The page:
What Nate says is basically correct. The guitar and bass are much fatter than every thing else and tend to swamp the sound field. No doubt the y sound good individually. It might just be a case of getting used to your new room or you might have a hole in the low end at your mix position.
I’ll have to listen on the monitors tomorrow, but through phones the drums are way too buried (especially the cymbals), vocals are too in front and those plasic horns are cheesy. Can’t comment on bass until I hear it through monitors, but it’s sounding kind of buried too.
Some of this mix is just an over reaction to the previous one. You’ve over corrected on some things. It’s a problem I have myself sometimes. Nate offers good advice but it’s also worthwhile making smaller adjustments, take a few days away from a mix, work on something else, then come back and listen. In fact you already did this earlier in this thread and heard your own mistakes. If you can hear them then you can get it right.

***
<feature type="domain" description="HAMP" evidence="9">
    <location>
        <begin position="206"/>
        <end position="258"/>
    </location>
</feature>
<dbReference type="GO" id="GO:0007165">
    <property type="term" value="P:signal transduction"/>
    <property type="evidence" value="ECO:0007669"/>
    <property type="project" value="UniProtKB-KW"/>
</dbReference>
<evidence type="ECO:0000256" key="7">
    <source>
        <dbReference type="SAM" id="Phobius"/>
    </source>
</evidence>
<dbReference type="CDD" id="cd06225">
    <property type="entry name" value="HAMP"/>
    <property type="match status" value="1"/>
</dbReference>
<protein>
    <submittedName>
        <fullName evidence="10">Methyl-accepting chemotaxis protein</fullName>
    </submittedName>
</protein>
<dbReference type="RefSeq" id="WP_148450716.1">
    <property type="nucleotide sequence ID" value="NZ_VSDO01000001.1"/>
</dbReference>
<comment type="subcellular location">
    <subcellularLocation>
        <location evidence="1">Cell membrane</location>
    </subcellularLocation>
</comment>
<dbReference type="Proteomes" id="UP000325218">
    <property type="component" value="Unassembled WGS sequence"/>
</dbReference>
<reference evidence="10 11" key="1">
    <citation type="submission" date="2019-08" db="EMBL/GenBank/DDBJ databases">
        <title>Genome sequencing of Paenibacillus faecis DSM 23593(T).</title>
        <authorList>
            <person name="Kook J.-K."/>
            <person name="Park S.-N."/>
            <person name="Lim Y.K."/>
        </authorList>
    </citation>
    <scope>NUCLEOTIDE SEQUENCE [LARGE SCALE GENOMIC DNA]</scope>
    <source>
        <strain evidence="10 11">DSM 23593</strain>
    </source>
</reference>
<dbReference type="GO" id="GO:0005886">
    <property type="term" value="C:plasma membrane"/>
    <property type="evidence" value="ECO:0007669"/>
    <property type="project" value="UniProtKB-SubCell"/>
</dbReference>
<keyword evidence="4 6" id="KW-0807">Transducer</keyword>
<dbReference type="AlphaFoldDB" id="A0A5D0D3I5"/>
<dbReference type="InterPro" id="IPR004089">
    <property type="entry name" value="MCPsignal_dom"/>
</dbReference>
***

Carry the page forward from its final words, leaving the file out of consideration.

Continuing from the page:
This is a big lesson I’ve learnt. I get engulfed in a song, eq this, compress that, set that level… “Yeah that sounds great”. Tweak a bit more. “This is really good” I say to myself. Stick it up on the net, then there is a reality check. “OMG what on earth was I doing? Take it down quick before anyone hears it.”
I guess there can be several factors to this. Inadequate monitoring, a poor room, lack of experience or just being too close to the song to be objective.
What Dave and Nate are saying. I leave a mix for a few days too and come back to it (usually on headphones), errors leap out at you, you make a note and correct the mix. Few days later, same thing, etc, til you KNOW it’s better. A game plan beforehand is good too, sort out what you want to hear in the song as it progresses, sometimes you can just drop a fader cos you had it too loud in the first place, sometimes a particular part needs automation as it’s at that point in the song where you want to draw attention to it. Sometimes there’s an irritant in there that maybe needs eq, or you’ve too much FX on a part, and on and on it goes. Build a song map in your head (or on paper). If all else fails, maybe you do need it mixing professionally but don’t give up on it too soon. Put up a fight
Best of luck, we’ve all been there and will be again